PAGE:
EPA Seeks Industry Input on Potential Lead Hazard Regulations for Commercial Buildings
April 23, 2010

The Environmental Protection Agency (EPA) today issued a "prepublication version" of its proposed rulemaking on "Lead: Renovation, Repair, and Painting Program for Public and Commercial Buildings."

In the notice, the agency requests input on the potential for regulating the renovation, repair and painting of public and commercial buildings under section 402(c)(3) of the Toxic Substances Control Act (TSCA). The agency aims to determine whether lead-based paint hazards are created by interior renovation, repair and painting projects in public and commercial buildings. For those renovations in the interiors of public and commercial buildings that create lead-based paint hazards, EPA will propose regulations to address these hazards.

The goal of the new rule is to ensure that persons working in areas that may be lead-based paint hazards are properly trained, that training programs are accredited and that contractors performing these activities are certified. Today's announcement cites glass and glazing contractors as among the parties likely to be impacted by the final rule.

New lead-based paint regulations for the residential industry were released today as well, and, though scheduled to take effect on April 22, will now take effect 60 days after the rule appears in the Federal Register and is submitted to both houses of Congress (CLICK HERE for related story). For several months residential window manufacturers have spoken out vehemently about updates to the rule that requires contractors disturbing paint-such as by replacing windows-in homes built prior to 1978 to be certified. The primary concern is that renovation firms are no longer able to be exempted from the training and work practice requirements of the rule by obtaining certification from the owner of a residence that no child under age six or pregnant woman resides in the home and the home is not a child-occupied facility. Dealers who don't comply with the residential regulation can be fined $32,500 per violation, per day for non-compliance. Members of the industry have objected to the significant costs this expected to add to window replacement. In addition, the industry has expressed concern that only a fraction of installers have been made aware of the rule and obtained certification.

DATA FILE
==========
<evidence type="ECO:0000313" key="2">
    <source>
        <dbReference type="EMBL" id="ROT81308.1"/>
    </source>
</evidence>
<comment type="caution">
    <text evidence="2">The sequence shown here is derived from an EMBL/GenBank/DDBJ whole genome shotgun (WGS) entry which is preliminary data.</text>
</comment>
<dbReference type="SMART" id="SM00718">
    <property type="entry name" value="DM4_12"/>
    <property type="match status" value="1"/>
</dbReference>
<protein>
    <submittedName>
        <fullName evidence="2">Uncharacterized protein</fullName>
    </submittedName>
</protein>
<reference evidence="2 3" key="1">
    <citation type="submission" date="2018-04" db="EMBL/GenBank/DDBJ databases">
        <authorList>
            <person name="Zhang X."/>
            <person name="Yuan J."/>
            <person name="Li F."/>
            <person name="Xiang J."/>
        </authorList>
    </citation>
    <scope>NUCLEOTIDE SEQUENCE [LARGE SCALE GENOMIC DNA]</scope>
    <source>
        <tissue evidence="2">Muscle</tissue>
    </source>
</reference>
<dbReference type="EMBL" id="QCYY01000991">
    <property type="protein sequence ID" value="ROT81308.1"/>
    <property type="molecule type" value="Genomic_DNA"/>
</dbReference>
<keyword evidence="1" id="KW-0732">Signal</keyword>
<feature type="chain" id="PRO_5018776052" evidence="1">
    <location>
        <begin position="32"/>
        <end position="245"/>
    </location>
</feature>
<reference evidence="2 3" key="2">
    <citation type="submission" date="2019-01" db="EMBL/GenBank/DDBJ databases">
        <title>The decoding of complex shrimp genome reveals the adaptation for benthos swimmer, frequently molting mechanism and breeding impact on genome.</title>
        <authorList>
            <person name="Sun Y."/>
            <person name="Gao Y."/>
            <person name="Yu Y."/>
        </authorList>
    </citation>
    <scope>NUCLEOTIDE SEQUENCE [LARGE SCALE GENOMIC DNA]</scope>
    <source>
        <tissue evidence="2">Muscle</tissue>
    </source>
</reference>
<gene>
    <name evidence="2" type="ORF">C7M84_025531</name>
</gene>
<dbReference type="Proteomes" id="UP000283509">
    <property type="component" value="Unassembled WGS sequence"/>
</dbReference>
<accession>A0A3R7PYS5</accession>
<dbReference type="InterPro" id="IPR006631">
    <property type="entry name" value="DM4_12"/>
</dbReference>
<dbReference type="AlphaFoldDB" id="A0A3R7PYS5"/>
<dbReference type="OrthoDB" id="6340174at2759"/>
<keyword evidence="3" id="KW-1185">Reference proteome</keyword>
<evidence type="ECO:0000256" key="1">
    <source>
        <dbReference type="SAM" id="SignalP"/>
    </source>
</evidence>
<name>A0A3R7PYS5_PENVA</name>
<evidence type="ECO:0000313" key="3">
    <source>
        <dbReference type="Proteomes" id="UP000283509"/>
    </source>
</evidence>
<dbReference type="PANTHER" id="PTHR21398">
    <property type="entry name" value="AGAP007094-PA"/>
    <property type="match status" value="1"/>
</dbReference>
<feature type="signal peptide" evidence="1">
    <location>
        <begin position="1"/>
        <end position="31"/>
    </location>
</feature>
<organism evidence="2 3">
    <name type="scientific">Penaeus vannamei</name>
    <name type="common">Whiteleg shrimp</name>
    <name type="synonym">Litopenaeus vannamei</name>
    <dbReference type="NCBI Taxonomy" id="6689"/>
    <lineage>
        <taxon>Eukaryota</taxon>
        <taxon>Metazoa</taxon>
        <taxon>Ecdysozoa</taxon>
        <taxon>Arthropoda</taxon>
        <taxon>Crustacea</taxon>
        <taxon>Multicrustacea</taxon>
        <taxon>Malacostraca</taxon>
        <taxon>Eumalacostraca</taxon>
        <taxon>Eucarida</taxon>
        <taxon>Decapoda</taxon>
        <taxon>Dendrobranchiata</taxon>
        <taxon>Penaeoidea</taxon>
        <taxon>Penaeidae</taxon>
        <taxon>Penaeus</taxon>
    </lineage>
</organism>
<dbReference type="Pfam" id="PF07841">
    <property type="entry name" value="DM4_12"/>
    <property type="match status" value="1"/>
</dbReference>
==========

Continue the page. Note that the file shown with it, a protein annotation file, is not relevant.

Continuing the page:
For today's proposed rule, EPA is requesting comment on, among other issues, information and data on the types of buildings that should be considered "public buildings" or "commercial buildings," as it is not defined conclusively in this rule. Earlier regulations had limited activity to "child-occupied" facilities but today's notice states: "EPA's regulatory definition of 'public and commercial building' … provides examples of the types of buildings covered, including industrial and office buildings, government-owned buildings, colleges, museums, airports, hospitals, churches, preschools, stores, warehouses and factories. Notwithstanding the differences in focus between TSCA Title II and Title IV, EPA believes that a similar broad approach to interpreting 'public building' and 'commercial building' is warranted in this rulemaking. Of course, EPA must still determine which renovations in which buildings create lead-based paint hazards."

The agency also is aiming to determine whether to continue to rely on two earlier agency studies - the Environmental Field Sampling Study and the Dust Study - both of which evaluated the amount of leaded dust generated by activities including window replacement. EPA also requests comment on the extent to which these two EPA studies should inform EPA's determination on lead-based paint hazards created by renovations in the interiors of public and commercial buildings, "especially considering that some of the renovations in the Dust Study were performed in a school building."

In addition, EPA asks "What information and data are available on the prevalence of leaded paint? … Does the prevalence or lead level differ by building age, component or type (e.g., interior or exterior; doors and windows, trim or walls; wood substrate or metal substrate)?"

The official document will be published in a forthcoming issue of the Federal Register. Upon its publication in the Register, individuals can use EPA's electronic docket and comment system at www.regulations.gov to submit or view public comments.

CLICK HERE for more information.

CLICK HERE to offer your comments.

Stay tuned to USGNN.com for further details as they emerge.

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